Biden Asked Republicans to Give Him a Chance. They're Not Interested.
Mon - November 16, 2020
Jeanie Smith reads from the Bible during a Sunday service at the Spring Street Gospel Church in Mason, Texas, on Nov. 8, 2020. (Tamir Kalifa/The New York Times)
MASON, Texas — The change at the Sunday prayer service was so subtle it went unnoticed by several congregants. Tucked in between calls for divine health and wisdom, the Rev. Fred Krebs of St. Paul Lutheran Church, who rarely brings up politics, fleetingly mentioned this month’s presidential election.
“We pray for a peaceful transition,” he told his congregation of 50 people. The carefully chosen words underscored the political reality in Mason, Texas — a rural, conservative town of roughly 2,000 people — after Joe Biden’s victory over President Donald Trump.
Not everyone thought the election was over, and not everyone said they would respect the results.
“My Democratic friends think Biden is going to heal everything and unify everyone,” said Jeanie Smith, who attends the more conservative Spring Street Gospel Church in Mason, which is about 100 miles west of Austin. “They are deceived.
“Now you want healing,” she added. “Now you want to come together. You have not earned it.”
That is the hard reality Biden is facing, even after winning a race in which he secured a larger share of the popular vote than any challenger since 1932. Towering before him is a wall of Republican resistance, starting with Trump’s refusal to concede, extending to GOP lawmakers’ reluctance to acknowledge his victory and stretching — perhaps most significantly for U.S. politics in the long term — to ordinary voters who steadfastly deny the election’s outcome.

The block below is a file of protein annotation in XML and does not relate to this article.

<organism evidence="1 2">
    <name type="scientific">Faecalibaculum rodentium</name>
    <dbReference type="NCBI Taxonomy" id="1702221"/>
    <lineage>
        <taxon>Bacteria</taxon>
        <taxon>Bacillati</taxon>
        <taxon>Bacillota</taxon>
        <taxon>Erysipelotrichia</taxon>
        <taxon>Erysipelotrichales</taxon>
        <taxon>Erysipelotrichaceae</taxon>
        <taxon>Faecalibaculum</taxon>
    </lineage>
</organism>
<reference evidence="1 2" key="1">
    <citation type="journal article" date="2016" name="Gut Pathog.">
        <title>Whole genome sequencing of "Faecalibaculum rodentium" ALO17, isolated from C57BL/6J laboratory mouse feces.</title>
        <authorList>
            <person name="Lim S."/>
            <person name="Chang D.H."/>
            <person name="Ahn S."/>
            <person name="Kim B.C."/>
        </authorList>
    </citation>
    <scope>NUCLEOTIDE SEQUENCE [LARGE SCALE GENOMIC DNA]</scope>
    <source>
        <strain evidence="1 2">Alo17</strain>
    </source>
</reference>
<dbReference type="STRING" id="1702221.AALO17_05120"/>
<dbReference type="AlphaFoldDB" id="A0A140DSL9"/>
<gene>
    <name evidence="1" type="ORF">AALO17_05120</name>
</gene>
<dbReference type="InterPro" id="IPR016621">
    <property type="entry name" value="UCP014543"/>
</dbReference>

It is all a far cry from how Biden framed this election, from the Democratic primary race through his victory speech last weekend. He cast the moment as a chance for the country to excise the political division Trump has stoked, promising to repair the ideological, racial and geographic fissures that have grown into chasms since 2016. Announcing his campaign, he called it an opportunity to restore “the soul of the nation.” Last weekend, he declared, “Let this grim era of demonization in America begin to end here and now.”